Suzuki Swift Hatchback model history

  • June 2017 – Fifth-generation Swift available in showrooms. This time around the hatchback bodywork is only available in five-door form, although the rear handles are disguised to make it look like a sportier three-door. SZ3, SZ-T and SZ-5 trim levels are available, with petrol engines in 1.2-litre Dualjet and turbocharged 1.0-litre Boosterjet forms, the latter optionally fitted with a mild hybrid system to improve efficiency.
  • September 2017 – Suzuki Swift Sport with 1.4-litre Boosterjet engine was revealed at the Frankfurt motor show, with British deliveries expected early 2018.
  • June 2018 - Swift Sport deliveries begin as Suzuki launches with a £1,500 discount from the list price to give it some headroom below the Ford Fiesta ST, which also launched around the same time.

Buying and selling the Suzuki Swift Hatchback

Buying a new Suzuki Swift Hatchback

There’s no escaping that with generous equipment levels, fine build quality and sensible pricing, the Suzuki Swift it a satisfyingly good small hatchback to buy.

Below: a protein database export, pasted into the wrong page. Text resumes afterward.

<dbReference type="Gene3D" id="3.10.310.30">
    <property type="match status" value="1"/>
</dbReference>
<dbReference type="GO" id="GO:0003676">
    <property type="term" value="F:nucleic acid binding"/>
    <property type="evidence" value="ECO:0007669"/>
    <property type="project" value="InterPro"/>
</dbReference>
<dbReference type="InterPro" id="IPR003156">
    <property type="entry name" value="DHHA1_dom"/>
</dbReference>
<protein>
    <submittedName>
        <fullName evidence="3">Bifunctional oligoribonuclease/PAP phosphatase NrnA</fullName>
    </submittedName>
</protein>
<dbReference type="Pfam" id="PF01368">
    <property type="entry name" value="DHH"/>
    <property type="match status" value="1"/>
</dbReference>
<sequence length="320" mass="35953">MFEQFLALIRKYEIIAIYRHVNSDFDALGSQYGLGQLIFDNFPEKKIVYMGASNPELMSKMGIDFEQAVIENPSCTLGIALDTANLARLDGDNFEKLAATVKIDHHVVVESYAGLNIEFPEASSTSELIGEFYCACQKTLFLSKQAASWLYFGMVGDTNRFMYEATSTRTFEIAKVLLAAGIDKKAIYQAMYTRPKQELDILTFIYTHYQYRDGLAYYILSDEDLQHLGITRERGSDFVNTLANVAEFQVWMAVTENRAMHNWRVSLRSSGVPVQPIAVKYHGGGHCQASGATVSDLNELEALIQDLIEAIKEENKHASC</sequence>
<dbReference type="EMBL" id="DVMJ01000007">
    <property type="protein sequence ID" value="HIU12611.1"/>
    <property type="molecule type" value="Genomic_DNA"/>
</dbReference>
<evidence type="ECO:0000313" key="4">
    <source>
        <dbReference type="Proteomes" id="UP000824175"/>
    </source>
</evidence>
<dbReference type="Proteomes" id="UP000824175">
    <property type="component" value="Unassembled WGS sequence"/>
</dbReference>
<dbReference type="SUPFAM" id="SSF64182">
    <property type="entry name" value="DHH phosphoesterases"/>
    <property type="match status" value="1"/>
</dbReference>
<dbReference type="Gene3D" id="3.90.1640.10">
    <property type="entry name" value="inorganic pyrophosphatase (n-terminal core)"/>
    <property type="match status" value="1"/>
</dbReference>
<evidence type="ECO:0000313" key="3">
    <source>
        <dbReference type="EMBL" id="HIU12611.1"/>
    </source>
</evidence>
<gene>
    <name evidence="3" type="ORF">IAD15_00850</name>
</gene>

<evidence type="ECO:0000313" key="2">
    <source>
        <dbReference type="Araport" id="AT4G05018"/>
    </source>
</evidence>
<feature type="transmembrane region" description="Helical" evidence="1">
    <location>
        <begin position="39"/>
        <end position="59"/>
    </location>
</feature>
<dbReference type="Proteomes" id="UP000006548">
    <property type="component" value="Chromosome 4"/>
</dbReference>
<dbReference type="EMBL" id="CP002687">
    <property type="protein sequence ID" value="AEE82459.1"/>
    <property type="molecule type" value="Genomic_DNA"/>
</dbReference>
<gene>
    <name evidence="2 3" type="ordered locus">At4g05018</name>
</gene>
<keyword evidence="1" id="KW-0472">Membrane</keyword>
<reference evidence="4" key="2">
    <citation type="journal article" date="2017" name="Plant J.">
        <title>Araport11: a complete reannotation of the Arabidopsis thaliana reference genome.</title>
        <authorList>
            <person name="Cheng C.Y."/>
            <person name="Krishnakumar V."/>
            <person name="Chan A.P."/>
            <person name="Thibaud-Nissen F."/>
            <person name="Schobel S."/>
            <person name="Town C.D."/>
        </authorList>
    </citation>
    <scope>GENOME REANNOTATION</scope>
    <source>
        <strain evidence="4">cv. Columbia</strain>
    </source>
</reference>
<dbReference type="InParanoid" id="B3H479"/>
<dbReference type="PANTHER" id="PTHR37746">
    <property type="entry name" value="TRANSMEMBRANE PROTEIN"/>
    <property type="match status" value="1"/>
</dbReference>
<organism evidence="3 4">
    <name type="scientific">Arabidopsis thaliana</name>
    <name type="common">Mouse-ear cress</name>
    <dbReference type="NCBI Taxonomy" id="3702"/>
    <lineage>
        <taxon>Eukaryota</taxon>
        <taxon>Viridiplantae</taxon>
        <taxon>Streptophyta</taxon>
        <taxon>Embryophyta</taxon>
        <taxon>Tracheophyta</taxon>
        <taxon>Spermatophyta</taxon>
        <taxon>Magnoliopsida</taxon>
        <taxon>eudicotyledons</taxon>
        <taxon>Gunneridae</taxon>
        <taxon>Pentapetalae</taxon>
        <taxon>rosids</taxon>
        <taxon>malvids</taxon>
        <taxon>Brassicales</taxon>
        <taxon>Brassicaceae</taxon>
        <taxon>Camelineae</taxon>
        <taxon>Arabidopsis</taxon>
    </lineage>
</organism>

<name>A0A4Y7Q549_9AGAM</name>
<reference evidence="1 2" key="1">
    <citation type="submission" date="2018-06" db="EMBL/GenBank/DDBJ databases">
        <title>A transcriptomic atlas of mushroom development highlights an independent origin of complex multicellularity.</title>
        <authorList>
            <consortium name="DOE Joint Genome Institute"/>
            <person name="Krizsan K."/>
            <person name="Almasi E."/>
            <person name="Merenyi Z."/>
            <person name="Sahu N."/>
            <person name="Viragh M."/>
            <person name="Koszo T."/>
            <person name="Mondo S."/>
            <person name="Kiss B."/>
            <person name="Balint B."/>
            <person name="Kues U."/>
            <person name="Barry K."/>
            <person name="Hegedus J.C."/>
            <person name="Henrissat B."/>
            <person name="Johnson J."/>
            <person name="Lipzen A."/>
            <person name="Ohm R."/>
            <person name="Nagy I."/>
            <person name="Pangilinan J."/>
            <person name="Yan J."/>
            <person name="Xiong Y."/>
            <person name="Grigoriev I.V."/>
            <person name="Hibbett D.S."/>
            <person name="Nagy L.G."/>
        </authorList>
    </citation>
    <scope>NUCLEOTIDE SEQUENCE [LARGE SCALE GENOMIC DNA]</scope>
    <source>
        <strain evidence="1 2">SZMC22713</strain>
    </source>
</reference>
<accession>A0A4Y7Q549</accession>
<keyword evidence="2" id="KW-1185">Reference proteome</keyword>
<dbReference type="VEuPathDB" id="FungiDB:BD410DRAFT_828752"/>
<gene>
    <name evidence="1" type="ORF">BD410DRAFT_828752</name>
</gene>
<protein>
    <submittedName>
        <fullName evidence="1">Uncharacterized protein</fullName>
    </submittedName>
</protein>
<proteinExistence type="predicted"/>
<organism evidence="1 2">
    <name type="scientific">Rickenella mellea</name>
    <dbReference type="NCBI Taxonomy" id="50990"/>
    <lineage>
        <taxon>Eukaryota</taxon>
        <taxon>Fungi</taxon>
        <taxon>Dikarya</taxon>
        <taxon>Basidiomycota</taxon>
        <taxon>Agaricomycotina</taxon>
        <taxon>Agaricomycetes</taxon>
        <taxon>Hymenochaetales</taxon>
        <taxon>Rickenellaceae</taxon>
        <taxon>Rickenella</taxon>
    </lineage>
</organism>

Of the three trim levels available, it’s the mid-range SZ-T versions of the Swift that make the most sense, deliberately designed to feature the kit most buyers seek out as extra-cost options in rival hatchbacks.

Suzuki doesn’t offer diesel-engined Swifts as most tend to be employed for the kind of driving where it wouldn’t prove efficient, but of the petrol motors we’d pick the 1.0-litre Boosterjet – it’s a great all-rounder thanks to its great fuel economy and peppy performance. 

PCP finance explained


Buying a used Suzuki Swift Hatchback

  • Good supply of used examples expected to find their way onto the market
  • Be particularly vigilant of badly treated cars
  • No equipment options to choose from